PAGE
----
Forum for Science, Industry and Business

Sponsored by:     3M 
Search our Site:

 

Radiation exposure linked to aggressive thyroid cancers

28.10.2014

International team studied children and teens exposed after Chernobyl

For the first time, researchers have found that exposure to radioactive iodine is associated with more aggressive forms of thyroid cancer, according to a careful study of nearly 12,000 people in Belarus who were exposed when they were children or adolescents to fallout from the 1986 Chernobyl nuclear power plant accident.

Researchers examined thyroid cancers diagnosed up to two decades after the Chernobyl accident and found that higher thyroid radiation doses estimated from measurements taken shortly after the accident were associated with more aggressive tumor features.

"Our group has previously shown that exposures to radioactive iodine significantly increase the risk of thyroid cancer in a dose-dependent manner. The new study shows that radiation exposures are also associated with distinct clinical features that are more aggressive," said the paper's first author, Lydia Zablotska, MD, PhD, associate professor in the Department of Epidemiology and Biostatistics at UC San Francisco (UCSF). The paper will be published online Tuesday, Oct. 28, in the journal Cancer.

Zablotska said the findings have implications for those exposed to radioactive iodine fallout from the 2011 nuclear reactor incidents in Fukushima, Japan, after the reactors were damaged by an earthquake-induced tsunami.

"Those exposed as children or adolescents to the fallout are at highest risk and should probably be screened for thyroid cancer regularly, because these cancers are aggressive, and they can spread really fast," Zablotska said. "Clinicians should be aware of the aggressiveness of radiation-associated tumors and closely monitor those at high risk."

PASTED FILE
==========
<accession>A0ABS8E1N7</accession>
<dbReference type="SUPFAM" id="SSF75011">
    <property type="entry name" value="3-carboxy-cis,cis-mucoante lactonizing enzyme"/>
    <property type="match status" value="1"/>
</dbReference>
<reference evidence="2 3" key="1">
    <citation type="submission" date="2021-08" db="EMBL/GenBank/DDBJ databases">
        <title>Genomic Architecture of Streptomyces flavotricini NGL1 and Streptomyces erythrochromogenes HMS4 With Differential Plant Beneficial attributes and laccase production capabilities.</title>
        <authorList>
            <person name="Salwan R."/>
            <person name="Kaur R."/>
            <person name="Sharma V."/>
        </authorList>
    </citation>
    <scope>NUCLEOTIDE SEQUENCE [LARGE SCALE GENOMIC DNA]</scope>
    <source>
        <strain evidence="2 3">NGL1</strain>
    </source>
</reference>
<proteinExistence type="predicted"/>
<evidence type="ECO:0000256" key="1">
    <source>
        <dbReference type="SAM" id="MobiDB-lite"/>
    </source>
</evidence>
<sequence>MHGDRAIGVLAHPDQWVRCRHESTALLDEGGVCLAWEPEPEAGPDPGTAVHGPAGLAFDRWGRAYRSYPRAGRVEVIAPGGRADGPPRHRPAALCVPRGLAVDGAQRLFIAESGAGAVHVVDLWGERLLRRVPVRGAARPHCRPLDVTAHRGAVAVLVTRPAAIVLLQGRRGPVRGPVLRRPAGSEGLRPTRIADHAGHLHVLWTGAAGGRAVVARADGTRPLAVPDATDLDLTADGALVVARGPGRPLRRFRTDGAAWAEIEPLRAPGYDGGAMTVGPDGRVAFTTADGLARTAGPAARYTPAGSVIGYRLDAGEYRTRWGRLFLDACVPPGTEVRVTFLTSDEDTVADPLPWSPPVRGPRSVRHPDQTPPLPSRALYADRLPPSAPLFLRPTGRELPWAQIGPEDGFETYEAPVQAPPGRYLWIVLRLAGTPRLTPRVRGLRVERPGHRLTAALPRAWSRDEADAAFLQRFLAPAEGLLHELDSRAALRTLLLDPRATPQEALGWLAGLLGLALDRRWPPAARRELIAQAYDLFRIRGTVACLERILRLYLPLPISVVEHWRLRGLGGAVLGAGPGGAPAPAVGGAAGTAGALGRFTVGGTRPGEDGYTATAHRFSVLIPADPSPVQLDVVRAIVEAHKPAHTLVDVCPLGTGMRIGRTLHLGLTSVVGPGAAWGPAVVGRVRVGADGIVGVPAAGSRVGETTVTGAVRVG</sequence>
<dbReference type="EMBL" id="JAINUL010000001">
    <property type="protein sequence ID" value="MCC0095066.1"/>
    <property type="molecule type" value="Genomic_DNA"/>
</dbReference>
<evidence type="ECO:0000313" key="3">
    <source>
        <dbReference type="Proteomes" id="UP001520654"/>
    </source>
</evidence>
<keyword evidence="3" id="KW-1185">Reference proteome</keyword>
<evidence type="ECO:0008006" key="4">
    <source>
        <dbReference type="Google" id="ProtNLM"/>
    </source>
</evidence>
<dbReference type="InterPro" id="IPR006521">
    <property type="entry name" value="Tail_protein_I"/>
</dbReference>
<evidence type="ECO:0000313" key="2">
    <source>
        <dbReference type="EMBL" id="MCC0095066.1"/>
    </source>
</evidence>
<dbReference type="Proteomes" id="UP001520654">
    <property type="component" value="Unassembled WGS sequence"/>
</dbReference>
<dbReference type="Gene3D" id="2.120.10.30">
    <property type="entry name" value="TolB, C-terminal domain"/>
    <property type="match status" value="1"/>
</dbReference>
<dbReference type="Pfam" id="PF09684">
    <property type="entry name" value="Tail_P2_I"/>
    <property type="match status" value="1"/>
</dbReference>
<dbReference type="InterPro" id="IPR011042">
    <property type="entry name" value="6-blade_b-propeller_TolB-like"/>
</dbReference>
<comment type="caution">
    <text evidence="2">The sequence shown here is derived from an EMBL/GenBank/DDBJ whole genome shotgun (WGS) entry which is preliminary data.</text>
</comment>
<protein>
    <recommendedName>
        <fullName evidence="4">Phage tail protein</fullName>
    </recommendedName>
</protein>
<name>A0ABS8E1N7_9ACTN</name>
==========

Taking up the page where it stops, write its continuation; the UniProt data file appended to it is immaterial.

Chernobyl studies led by Zablotska also showed for the first time that exposures to the radioactive iodine after the Chernobyl nuclear plant accident are associated with a whole spectrum of thyroid diseases, from benign to malignant. Benign encapsulated tumors of the thyroid gland are called follicular adenomas, and are treated in the same way as thyroid cancer—by removing the thyroid gland, then giving patients pills to replace the hormones that are lost. Lifelong hormone supplementation treatment is both costly and complicated for patients.

Thyroid cancer is ordinarily rare among children, with less than one new case per million diagnosed each year. Among adults, about 13 new cases will be diagnosed each year for every 100,000 people, according to the Surveillance, Epidemiology and End Results (SEER) Program of the National Cancer Institute (NCI).

But in the Belarus cohort, the researchers diagnosed 158 thyroid cancers among 11,664 subjects during three rounds of screening. Those who had received higher radiation doses also were more likely to have solid or diffuse variants of thyroid cancer, as well as to have more aggressive tumor features, such as spread to lymphatic vessels and several simultaneous cancer lesions in the thyroid gland.

###

Other authors of the study include Eldar Nadyrov, MD, Alexander Rozhko, MD, Olga Polyanskaya, MD, Vassilina Yauseyenka, MS, Irina Savasteeva, MD, and Sergey Nikonovich, MD, of the Republican Research Center for Radiation Medicine and Human Ecology in Belarus; Zhihong Gong, PhD, of the Roswell Park Cancer Institute; Robert McConnell, MD, of Columbia University; Patrick O'Kane, MD, of Thomas Jefferson University Hospital; Alina Brenner, MD, PhD, Mark P. Little, PhD, Evgenia Ostroumova, MD, Andre Bouville, PhD, Vladimir Drozdovitch, PhD, Kiyohiko Mabuchi, MD, DrPH, and Maureen Hatch, PhD, of the NCI; Viktor Minenko, PhD, of the Research Institute for Nuclear Problems in Belarus; and Yuri Demidchik, MD, and Alexander Nerovnya, MD, of the Belarusian Medical Academy of Post-Graduate Education in Belarus.